We have to face facts squarely: Decades of misguided U.S. and European policies have left many people in the Arab and Islamic world deeply angry at and resentful toward the West. Those policies include the West’s cozy coddling of various Arab dictators, its blind support for Israel’s brutal policies toward the Palestinians, and its own willingness to wage air campaigns, employ sanctions, or invade Middle Eastern countries whenever it thinks doing so suits its short-term interest. Consider how we would react if some foreign power had been doing similar things to us – and not just once but over many years. Unsurprisingly, among those many angry people are a few – fortunately, only a few – who decide to try to pay back the West for what they regard as illegitimate and murderous interference. Their response is morally despicable and will solve nothing, but it should not be all that difficult to fathom.
There is also something new about what is going on. Great powers have long taken advantage of weaker societies, but today, the weak are sometimes able to hit back at the great power’s homeland. Britain, France, Belgium, and other countries used to treat their colonial subjects in brutal and sometimes murderous ways, but the colonized peoples had no way to attack their colonial masters back in the imperial heartland. Today, groups like al Qaeda and the Islamic State can do just that, no matter how many precautions we take. That is the new reality we are now struggling to absorb.
No. 4. The Islamic State has a strategy. Don’t fall for it.
The Islamic State and other terrorist groups are motivated by their own combination of anger, ideology, and ambition, but their actions are not a symptom of purposeless rage. As I’ve argued elsewhere, as have other experts, the Islamic State uses violence in a highly strategic fashion. Along with the recent bombings in Ankara and Beirut, and the attack on the Russian airliner filled with tourists – tragedies believed to be linked to the Islamic State – the Paris assault appears to be the Islamic State’s response to its recent territorial losses and the slowly growing coalition against it, which includes France. Its leaders are trying to show anti- Islamic State countries that there is a price for trying to take it down.
The Islamic State also has a long-term strategic objective. It seeks to consolidate territorial control in Syria and Iraq and then expand its so-called “caliphate” throughout the Muslim world and beyond. To do that, its ideologues want to sharpen the conflict between Muslims and others and force people in the middle (i.e., the “gray zone”) to choose sides. To do this, the Islamic State hopes to provoke responses that will reinforce its narrative of irreconcilable religious conflict and attract even more sympathizers to its bloodstained banner. If the Islamic State can get France and other countries to crack down on their Muslim citizens and also get the West to reoccupy large swaths of the Middle East, then its false narrative about the West’s deep and intrinsic antipathy to Islam will gain more credence, as will its carefully cultivated image as the staunchest defender of Islam today.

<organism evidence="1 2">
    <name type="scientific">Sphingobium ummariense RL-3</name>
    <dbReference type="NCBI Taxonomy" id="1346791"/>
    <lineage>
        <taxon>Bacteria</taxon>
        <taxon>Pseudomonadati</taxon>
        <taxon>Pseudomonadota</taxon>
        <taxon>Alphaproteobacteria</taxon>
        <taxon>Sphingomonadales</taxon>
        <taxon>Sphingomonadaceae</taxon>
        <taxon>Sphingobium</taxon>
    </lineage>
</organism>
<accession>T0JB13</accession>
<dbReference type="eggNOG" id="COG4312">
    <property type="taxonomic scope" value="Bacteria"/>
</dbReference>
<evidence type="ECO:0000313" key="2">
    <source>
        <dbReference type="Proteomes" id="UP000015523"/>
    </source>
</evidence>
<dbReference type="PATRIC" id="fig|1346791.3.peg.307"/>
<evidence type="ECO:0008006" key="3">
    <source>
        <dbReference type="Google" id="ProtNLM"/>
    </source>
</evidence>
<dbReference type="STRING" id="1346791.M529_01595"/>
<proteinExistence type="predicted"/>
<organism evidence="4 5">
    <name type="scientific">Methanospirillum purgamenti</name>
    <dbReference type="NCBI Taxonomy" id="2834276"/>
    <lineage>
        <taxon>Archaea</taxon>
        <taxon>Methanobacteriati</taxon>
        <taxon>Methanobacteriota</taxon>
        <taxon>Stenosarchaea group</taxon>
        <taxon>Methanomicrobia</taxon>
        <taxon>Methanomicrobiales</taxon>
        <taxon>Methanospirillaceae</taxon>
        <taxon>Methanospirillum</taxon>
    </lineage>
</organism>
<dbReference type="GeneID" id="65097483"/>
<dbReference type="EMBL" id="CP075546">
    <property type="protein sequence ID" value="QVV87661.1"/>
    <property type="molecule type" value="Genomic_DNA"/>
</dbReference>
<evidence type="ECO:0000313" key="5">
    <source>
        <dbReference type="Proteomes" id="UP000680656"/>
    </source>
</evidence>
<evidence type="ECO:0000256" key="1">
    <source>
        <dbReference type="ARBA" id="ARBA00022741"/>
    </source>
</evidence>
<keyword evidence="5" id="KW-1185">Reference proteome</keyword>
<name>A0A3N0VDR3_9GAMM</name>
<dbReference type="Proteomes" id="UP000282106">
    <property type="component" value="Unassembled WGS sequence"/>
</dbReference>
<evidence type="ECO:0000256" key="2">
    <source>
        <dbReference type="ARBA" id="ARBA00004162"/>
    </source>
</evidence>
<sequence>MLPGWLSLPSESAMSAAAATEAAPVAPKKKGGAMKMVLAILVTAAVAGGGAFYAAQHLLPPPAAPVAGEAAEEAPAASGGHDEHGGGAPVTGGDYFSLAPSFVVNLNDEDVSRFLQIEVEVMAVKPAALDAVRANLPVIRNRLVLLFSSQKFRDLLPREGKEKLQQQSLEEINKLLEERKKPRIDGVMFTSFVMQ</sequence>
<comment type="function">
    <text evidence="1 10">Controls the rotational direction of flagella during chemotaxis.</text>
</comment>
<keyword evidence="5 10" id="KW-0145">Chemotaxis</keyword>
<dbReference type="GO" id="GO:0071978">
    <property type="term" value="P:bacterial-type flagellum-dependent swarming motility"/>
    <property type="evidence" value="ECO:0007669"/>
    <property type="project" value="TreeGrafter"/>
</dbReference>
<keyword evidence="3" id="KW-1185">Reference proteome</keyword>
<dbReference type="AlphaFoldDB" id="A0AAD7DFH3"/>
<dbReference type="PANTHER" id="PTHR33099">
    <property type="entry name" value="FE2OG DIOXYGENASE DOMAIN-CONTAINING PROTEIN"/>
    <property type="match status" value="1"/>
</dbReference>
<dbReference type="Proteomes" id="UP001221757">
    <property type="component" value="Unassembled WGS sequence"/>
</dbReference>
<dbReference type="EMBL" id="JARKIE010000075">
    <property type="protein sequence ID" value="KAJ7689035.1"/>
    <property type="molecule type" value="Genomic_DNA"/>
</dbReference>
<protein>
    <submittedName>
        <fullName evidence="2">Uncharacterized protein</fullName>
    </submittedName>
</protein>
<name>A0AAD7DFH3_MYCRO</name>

Our challenge is to defeat that strategy, and step one is not to fall into the obvious trap the Islamic State has set. If we buy into its vision of relentless cultural, religious, and civilizational conflict, we could easily act in ways that make its vision a reality. Given how weak the Islamic State is today, the last thing we should do is encourage anyone to see it as heroic or farsighted.
No. 5: Keep calm and carry on.
The obvious temptation in the wake of such an attack is to mobilize an all-out effort to destroy the Islamic State. The argument goes like this: If the Islamic State has indeed shifted from focusing exclusively on local operations and is now actively organizing attacks in Europe and elsewhere, then all bets are off and any and all measures are warranted. Specifically, let’s round up a “coalition of the willing” and send a new expeditionary force to both Iraq and Syria and aim to kill as many jihadis as possible in the hope of destroying the Islamic State once and for all.
An all-out campaign of this sort would surely weaken the Islamic State, deny it the freedom to plan more attacks, and thus diminish it as a direct threat to the West. But it would not solve the problem in the end and could easily make it worse. If the United States, France, and its allies launch yet another hastily planned crusade into the Middle East, the Islamic State’s broader message will appear to be vindicated and more people will see these terrorists as heroic martyrs standing up to the eternally hostile forces of the West. Furthermore, the invading forces will not find these areas any easier to govern or pacify than they were when the United States had more the 150,000 troops on the ground. Even if the Islamic State itself was utterly destroyed, its ideas would remain potent and some of its cadres would scatter to any number of places in the region. The Islamic State might be gone, but new terrorist groups would surely spring up in this turbulent and troubled region.
The only long-term remedy to this danger – and remember the solution will never be total – is the restoration of more legitimate and effective state institutions in these regions. But as we have now seen repeatedly, creating the necessary institutions is not something an invading army can do, especially not one as tainted by history as the forces of the West. It can be done only by the people who live in these areas, and not by us. And that is why the main effort to deal with the Islamic State must be carried out by local actors, with the United States (and France) remaining as far in the background as possible. If our post-9/11 track record is any indication, however, we’ll probably do the exact opposite.